Just when I was about to commend our Episcopal Bishop of Georgia for his moderate stance in agreeing that our orthodox friends over at Christ Church continue to hold services on the property during the dispute over its ownership, I read that, contrary to Biblical warnings against Christians going to court with fellow Christians, he has decided to litigate his differences with Christ Church.

His initial position was especially to be commended because The Episcopal Church’s (TEC’s) Presiding Bishop and other radical TEC bishops have been quick to urge the very strongest measures against those parishes that leave TEC.

Our bishop, of course, is not one of the radicals, some of whom now so reinterpret classic Christian doctrine that, even though they dress up in traditional garb and recite a somewhat familiar sounding liturgy, they are, in fact, like the pagan priests of the late Roman Empire whom Gibbon so devastatingly described as, “Viewing, with a smile of pity and indulgence, the various errors of the vulgar, they digilently practiced the ceremonies of their fathers, devoutly frequented the temples of the gods; and sometimes condescending to act a part on the theater of superstition, they concealed the sentiments of an Atheist under sacerdotal robes.”

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Posted in * Anglican - Episcopal, * Culture-Watch, Episcopal Church (TEC), Law & Legal Issues, TEC Conflicts, TEC Conflicts: Georgia

John Tierney: Are Scientists Playing God? It Depends on Your Religion

Now that biologists in Oregon have reported using cloning to produce a monkey embryo and extract stem cells, it looks more plausible than before that a human embryo will be cloned and that, some day, a cloned human will be born. But not necessarily on this side of the Pacific.

American and European researchers have made most of the progress so far in biotechnology. Yet they still face one very large obstacle ”” God, as defined by some Western religions.

While critics on the right and the left fret about the morality of stem-cell research and genetic engineering, prominent Western scientists have been going to Asia, like the geneticists Nancy Jenkins and Neal Copeland, who left the National Cancer Institute and moved last year to Singapore.

Asia offers researchers new labs, fewer restrictions and a different view of divinity and the afterlife. In South Korea, when Hwang Woo Suk reported creating human embryonic stem cells through cloning, he did not apologize for offending religious taboos. He justified cloning by citing his Buddhist belief in recycling life through reincarnation.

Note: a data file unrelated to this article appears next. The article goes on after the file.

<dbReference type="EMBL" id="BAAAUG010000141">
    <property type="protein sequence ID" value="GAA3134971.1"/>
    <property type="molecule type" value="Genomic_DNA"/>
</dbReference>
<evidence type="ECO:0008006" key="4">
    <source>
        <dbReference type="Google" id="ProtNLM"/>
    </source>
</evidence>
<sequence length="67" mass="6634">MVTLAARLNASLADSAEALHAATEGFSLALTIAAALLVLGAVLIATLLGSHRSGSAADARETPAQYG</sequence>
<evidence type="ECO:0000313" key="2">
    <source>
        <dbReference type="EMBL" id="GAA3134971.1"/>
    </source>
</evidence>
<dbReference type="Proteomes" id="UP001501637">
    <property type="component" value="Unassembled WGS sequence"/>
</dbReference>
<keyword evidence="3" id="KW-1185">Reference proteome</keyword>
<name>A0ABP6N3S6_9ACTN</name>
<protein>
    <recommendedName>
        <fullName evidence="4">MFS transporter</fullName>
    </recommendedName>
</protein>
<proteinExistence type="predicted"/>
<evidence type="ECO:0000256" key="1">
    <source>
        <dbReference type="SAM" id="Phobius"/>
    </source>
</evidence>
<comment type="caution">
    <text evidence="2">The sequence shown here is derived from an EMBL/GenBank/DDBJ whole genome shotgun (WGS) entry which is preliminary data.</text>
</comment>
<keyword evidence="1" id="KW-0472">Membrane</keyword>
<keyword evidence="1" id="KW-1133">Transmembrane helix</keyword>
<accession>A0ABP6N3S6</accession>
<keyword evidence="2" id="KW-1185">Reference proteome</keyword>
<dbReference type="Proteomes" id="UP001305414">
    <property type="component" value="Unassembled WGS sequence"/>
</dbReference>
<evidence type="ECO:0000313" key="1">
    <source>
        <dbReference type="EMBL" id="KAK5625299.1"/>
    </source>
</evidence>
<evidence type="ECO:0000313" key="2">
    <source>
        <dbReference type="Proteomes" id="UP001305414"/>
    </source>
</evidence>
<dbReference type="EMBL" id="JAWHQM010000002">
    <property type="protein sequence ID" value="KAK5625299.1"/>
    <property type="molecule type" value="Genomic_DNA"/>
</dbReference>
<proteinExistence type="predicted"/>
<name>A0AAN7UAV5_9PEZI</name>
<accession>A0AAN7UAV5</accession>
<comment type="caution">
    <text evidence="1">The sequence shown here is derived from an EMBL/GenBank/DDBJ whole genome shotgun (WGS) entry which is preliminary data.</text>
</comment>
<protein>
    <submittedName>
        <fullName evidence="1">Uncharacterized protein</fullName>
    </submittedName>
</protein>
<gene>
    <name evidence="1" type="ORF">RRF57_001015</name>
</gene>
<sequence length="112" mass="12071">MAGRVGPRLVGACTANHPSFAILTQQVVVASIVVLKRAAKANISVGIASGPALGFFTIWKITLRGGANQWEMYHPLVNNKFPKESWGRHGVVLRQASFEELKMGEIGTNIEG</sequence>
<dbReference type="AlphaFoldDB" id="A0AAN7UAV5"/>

When Dr. Hwang’s claim was exposed as a fraud, his research was supported by the head of South Korea’s largest Buddhist order, the Rev. Ji Kwan. The monk said research with embryos was in accord with Buddha’s precepts and urged Korean scientists not to be guided by Western ethics.

Read it all.

Posted in * Culture-Watch, Life Ethics, Science & Technology

Professor James L. Crenshaw's Retirement Lecture

How far we have come from the wisdom saying in Prov 25:2 that God’s glory is to conceal a matter while a king’s glory is to search it out? Once that human task was democratized, like the move to make room in heaven for the Pharaoh’s subjects too, the touch became truly reciprocal. For nearly forty-three years, I have explored the implications of the human initiative in a silent universe. Like Karl Rahner, I have found divine silence to be a compelling reason for a determined search to discover God’s presence through insights provided by biblical sages. I, for one, am eternally grateful that these wise men and women did not abandon reason for faith, as important as faith is to knowledge, but tried to the best of their ability to actualize a reciprocating touch that even Michelangelo did not envision when depicting the origin of humankind.

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Posted in Theology, Theology: Scripture

Microsoft closes pro-anorexia websites

Microsoft has abruptly closed down four “pro-anorexia” websites in Spain following a complaint that they were endangering the lives of teenage girls.

The websites, which offer tips such as “take up smoking” and “if your stomach rumbles, hit it”, were accused of teaching teenagers how to starve themselves.

Internet companies usually wait for a court order before closing any sites that they host. But Microsoft acted swiftly after complaints from a Catalan watchdog that several blogs on its Live Spaces community glorified starvation as a lifestyle choice.

Such sites worship “thinspirational” celebrities such as Victoria Beckham and refer to “my friend Ana” instead of anorexia to avoid discovery by parents.

Read it all.

Posted in * Culture-Watch, Blogging & the Internet, Teens / Youth